Abstracts

ASIAN JOURNAL OF MANAGEMENT RESEARCH

VOLUME 6, NO 4 - 2016 - May issue

Empirical study on efficient market hypotheses- January effect

Author(s) - Geetha Iyer and Dimple Pandey

ABSTRACT

Efficient Market Hypotheses (EMH) is a theory in Finance developed by Eugene Fama which states that share prices reflect relevant information. EMH proposes the idea that Stocks will always be traded at their fair value. Thus an investor would not be in a position to outperform the market and the only way to earn higher returns would be by purchasing riskier stocks. This model believes that buying and selling stocks are a game of chance not skill. A number of researches have been conducted in the recent past which supports this model. This empirical study was conducted to test the January effect on the stock prices and hence to agree or disagree with the Efficient Market Hypotheses. The analysis asserts that January effect does not exist and market reflects a weak form of efficiency.

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Management by valuing: A success and leadership archetype

Author(s) - Nishant Khandelwal and Anil Mehta

ABSTRACT

This is an original account of a highly successful and well established management professor cum trainer. He is a PhD qualified professor currently employed with a university since last thirty years and is based in India. He is also a prolific trainer and one of the most sought after speakers. This case research article gives detailed account of his interpersonal and social behavior qualitatively and as observed by one of his friend and HR professional. It establishes various behavioural aspects of personal, social and organizational outperformance while one is practically working in a real context. It enlists the sets of behavioural competencies as manifested by the subject, which is required in a professor and trainer to rise and be successful. The behaviour described informs the reader about the various contexts and examples of professional situations faced by a professor cum trainer during his career span of over 30 years. Important learnings are then drawn and suggested as a possible professional behavioural practice to be followed by professors, trainers and HR professionals alike. They are mentioned as various ‘Value’ Dimensions indicating that leaders need to truly value what they have got in order to get what they aspire for. Some of these value dimensions are valuing self, valuing people, valuing life and so on.

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Management by valuing: A success and leadership archetype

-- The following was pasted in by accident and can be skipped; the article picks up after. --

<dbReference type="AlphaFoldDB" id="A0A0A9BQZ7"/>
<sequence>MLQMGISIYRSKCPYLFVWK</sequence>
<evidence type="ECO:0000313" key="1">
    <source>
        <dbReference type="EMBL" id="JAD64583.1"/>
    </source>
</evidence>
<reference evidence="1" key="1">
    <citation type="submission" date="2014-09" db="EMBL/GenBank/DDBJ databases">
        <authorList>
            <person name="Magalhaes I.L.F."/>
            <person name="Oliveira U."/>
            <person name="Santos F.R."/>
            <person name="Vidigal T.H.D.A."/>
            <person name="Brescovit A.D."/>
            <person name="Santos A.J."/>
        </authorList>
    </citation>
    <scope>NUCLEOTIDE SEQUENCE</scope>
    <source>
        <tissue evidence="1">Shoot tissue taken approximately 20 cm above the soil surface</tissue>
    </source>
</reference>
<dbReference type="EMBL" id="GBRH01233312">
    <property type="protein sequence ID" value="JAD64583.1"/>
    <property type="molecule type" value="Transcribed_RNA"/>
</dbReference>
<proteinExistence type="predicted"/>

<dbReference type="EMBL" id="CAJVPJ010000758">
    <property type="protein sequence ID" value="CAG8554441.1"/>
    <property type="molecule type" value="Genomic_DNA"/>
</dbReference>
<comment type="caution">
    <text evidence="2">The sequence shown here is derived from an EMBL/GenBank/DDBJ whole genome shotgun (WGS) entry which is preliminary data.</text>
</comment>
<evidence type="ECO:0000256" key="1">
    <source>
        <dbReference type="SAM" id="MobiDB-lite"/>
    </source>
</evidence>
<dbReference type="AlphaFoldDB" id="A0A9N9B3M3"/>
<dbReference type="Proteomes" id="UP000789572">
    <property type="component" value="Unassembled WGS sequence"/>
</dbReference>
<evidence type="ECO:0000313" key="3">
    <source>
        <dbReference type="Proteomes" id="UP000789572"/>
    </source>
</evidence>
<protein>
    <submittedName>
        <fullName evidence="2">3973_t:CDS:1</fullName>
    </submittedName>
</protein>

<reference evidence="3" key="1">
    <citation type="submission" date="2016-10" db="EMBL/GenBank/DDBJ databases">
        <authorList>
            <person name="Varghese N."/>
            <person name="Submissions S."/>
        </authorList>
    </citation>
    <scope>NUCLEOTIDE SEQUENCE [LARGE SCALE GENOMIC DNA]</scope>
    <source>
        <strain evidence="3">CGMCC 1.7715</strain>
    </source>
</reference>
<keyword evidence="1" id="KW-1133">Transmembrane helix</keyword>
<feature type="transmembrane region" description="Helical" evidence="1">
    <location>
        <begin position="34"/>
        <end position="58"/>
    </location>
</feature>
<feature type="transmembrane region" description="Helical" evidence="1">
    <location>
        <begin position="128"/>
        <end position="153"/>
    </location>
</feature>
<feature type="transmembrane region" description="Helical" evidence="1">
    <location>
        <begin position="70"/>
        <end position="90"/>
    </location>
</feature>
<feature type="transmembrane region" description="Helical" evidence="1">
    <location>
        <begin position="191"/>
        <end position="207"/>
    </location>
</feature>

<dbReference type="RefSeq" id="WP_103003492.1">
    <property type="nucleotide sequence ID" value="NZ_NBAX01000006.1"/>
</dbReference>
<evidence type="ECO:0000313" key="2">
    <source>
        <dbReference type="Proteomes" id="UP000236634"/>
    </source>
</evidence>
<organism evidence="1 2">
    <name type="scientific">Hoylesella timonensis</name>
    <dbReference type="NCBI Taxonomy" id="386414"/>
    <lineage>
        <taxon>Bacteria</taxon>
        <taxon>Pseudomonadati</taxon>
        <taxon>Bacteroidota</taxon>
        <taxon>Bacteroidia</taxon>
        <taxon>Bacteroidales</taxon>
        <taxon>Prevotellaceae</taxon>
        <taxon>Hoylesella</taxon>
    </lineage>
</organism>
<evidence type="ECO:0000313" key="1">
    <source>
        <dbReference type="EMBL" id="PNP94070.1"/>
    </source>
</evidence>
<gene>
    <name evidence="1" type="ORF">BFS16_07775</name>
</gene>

Author(s) - Nishant Khandelwal and Anil Mehta

ABSTRACT

This is an original account of a highly successful and well established management professor cum trainer. He is a PhD qualified professor currently employed with a university since last thirty years and is based in India. He is also a prolific trainer and one of the most sought after speakers. This case research article gives detailed account of his interpersonal and social behavior qualitatively and as observed by one of his friend and HR professional. It establishes various behavioural aspects of personal, social and organizational outperformance while one is practically working in a real context. It enlists the sets of behavioural competencies as manifested by the subject, which is required in a professor and trainer to rise and be successful. The behaviour described informs the reader about the various contexts and examples of professional situations faced by a professor cum trainer during his career span of over 30 years. Important learnings are then drawn and suggested as a possible professional behavioural practice to be followed by professors, trainers and HR professionals alike. They are mentioned as various ‘Value’ Dimensions indicating that leaders need to truly value what they have got in order to get what they aspire for. Some of these value dimensions are valuing self, valuing people, valuing life and so on.

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Towards a coherent picture on entrepreneurial venture growth; A study based on Sri Lankan small and medium entrepreneurs

Author(s) - Vithanage Ayesha Roshini Piyathilaka, Pubuduni Malika Jeewandarage

ABSTRACT

Entrepreneurial venture growth is a multi dimentional concept. Growth can be acquired either by internally or externally stimulated factors. Since the literature relating to both internal and external stimulations relates to venture growth and it is rare in execution, it has been empirically verified that leadership, cognitive and culture may act internally and externally stimulated factors or hindering factors relating to the context of entrepreneurial venture growth. Therefore these facts have identified as a gap in the research field to be filled through the execution of the study. The research had demonstrated to empirically examine the interaction between the two extensions of inside and outside factors affecting for the entrepreneurial venture growth. As per the internal quadrant the main constructs are leadership and cognition factors and external quadrant is represented by national cultural factors. Unit of analysis is small and medium entrepreneurs registered under Regional Offices at Regional Development Division of Industrial Development Board, Ministry of Industry and Commerce, Sri Lanka. Research data findings had demonstrated with a sample size of 170 small and medium entrepreneurs using an interviewer administrated structured questionnaire. In this case, the data were analysed by using Analysis Moment of Structural (AMOS) 20 and research hypotheses were assessed using structural equation modeling. The results of this research could encourage the future researchers on the nexus of identification of entrepreneurial behavior in established firms embedded in organizational routines.

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